Studio: international art — 23.1901

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composition in high relief on the pendentives of
the dome he has succeeded to a remarkable
degree, and it is to be regretted that motives of
economy have confined him to a repetition of the
same group on the four spandrils.

Throughout the interior of the Grand Hall and
Avenue are to be found a number of stalls, whose
designers have displayed both skill and originality
in breaking away from the gingerbread show-case
style of design which has hitherto been considered
elegant and appropriate by exhibitors at such
exhibitions; and this may be accepted as a happy
augury of the closer relations that may be expected
to exist between Art and Commerce in the new

(To be continued.)


(From our own Correspondents.)

LONDON.—The Queen Victoria Memorial
is still the most important subject of dis-
cussion in the art world, but there can
be no doubt that the indignation aroused
in many quarters by the Executive Council is much
too scattered to be effective. It is just possible
that the Memorial may yet be made an open com-
petition ; but if common-sense should come by its
own in this way, then the art-workers will not be
able to claim much credit for their undisciplined

revolt against the injustice which at first excluded
them from taking part in a national movement.
The truth is that British artists have no esprit
de corps worth mentioning. They are ready enough
to grumble, but they are never willing to unite
their grievances in order to make them known at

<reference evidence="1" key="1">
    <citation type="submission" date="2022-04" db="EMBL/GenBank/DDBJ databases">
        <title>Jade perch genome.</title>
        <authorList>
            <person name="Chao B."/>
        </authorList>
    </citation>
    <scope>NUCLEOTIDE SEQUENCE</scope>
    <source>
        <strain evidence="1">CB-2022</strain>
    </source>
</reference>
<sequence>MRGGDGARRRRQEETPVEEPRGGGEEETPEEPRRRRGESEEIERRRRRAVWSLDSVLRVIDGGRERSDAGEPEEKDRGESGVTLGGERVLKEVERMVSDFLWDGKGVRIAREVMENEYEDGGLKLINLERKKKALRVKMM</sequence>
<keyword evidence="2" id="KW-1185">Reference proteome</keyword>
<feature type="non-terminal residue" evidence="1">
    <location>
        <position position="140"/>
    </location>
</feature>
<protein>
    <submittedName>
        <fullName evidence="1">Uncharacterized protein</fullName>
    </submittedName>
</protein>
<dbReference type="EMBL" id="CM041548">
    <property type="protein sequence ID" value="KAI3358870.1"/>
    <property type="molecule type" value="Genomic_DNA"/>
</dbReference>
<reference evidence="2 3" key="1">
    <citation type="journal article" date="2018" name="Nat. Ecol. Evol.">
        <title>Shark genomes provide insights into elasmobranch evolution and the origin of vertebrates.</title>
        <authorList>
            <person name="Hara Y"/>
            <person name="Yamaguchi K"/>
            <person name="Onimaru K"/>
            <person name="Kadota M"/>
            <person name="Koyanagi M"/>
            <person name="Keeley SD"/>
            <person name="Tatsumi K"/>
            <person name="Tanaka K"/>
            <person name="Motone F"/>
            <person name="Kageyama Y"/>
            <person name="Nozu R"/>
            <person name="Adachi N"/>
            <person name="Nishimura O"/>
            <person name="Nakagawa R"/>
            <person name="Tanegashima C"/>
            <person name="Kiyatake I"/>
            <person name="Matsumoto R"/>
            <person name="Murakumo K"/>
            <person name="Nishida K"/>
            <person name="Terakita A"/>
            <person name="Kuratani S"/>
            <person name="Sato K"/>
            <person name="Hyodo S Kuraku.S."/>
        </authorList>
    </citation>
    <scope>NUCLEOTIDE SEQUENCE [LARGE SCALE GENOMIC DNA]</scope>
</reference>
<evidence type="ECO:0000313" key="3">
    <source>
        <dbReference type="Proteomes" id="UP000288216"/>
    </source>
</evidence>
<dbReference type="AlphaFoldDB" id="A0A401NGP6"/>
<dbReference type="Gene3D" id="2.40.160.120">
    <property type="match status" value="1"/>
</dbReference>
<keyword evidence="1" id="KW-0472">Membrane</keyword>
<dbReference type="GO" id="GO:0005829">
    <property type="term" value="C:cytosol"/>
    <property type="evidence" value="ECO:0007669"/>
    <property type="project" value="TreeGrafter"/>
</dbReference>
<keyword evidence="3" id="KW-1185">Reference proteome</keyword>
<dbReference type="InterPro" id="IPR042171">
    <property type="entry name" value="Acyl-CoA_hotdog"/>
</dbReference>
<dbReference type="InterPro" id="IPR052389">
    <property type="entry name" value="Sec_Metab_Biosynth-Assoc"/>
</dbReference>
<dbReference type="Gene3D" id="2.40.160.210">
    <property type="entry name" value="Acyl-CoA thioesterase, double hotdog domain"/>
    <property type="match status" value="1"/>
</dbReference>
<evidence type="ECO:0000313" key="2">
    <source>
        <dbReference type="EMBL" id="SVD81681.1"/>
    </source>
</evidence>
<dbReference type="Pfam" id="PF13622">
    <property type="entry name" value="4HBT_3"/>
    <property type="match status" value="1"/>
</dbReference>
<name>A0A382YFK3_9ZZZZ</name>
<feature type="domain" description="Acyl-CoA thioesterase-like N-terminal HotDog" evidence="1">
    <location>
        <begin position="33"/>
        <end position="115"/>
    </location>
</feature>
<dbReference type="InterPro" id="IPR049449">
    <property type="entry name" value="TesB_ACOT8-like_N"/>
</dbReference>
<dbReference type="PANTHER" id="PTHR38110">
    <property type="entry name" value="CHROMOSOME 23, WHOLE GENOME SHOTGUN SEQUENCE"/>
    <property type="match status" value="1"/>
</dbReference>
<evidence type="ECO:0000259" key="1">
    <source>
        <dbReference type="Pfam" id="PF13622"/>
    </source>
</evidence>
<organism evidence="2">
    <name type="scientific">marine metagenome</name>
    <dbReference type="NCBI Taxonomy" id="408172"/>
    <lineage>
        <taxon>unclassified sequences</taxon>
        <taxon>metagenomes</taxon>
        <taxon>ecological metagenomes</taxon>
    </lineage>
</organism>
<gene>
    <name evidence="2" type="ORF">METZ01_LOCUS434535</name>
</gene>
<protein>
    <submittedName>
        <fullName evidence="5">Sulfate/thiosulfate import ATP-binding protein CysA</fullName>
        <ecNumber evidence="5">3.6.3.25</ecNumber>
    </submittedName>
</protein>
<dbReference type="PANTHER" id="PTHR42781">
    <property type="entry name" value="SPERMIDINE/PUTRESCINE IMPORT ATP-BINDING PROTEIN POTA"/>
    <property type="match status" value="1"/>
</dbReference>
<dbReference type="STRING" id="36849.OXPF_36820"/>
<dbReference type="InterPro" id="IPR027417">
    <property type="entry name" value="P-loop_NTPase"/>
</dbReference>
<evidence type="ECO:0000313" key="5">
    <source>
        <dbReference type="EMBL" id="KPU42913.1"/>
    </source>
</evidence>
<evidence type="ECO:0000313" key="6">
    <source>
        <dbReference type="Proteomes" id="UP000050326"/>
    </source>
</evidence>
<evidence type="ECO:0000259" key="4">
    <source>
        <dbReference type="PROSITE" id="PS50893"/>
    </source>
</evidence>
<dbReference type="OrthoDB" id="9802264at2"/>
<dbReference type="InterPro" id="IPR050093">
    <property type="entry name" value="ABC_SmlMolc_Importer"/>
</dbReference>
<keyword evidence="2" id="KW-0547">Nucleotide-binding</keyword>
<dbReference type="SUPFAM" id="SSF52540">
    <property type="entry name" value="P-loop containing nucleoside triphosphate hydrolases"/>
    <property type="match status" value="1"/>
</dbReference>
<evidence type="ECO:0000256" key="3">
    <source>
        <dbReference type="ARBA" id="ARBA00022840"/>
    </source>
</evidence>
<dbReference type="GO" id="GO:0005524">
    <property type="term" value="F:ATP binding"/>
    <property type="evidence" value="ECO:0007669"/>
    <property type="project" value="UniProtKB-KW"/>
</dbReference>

a meeting important enough to attract public atten-
tion. In the case of the Victoria Memorial, for
example, many architects have been scared into
feeble grumblers by a very dreadful fear, the fear
of being accused of self-advertisement. They do
not seem to realise that an artist's life is made up
inevitably of self-advertisement. Every piece of
his work that attracts public notice, whether good
work or bad, is a piece of frank self-advertisement;
and we take leave to think, moreover, that those
architects who send year by year to the Royal
Academy, where their great calling is not respected
as it deserves to be, are actuated by a spirit of self-
advertisement very much less admirable than that
which should force them publicly to assert their
right to the privilege of doing their best in an
open competition for the Victoria Memorial.

By reason of its variety and high average of
accomplishment the collection of drawings on view
in the gallery of the Royal Society of Painters in
Water Colours deserves to be sincerely praised.
There are high merits in Mr. E. A. Waterlow's
Hemingford Mill, Mr. Robert Little's Faslane,
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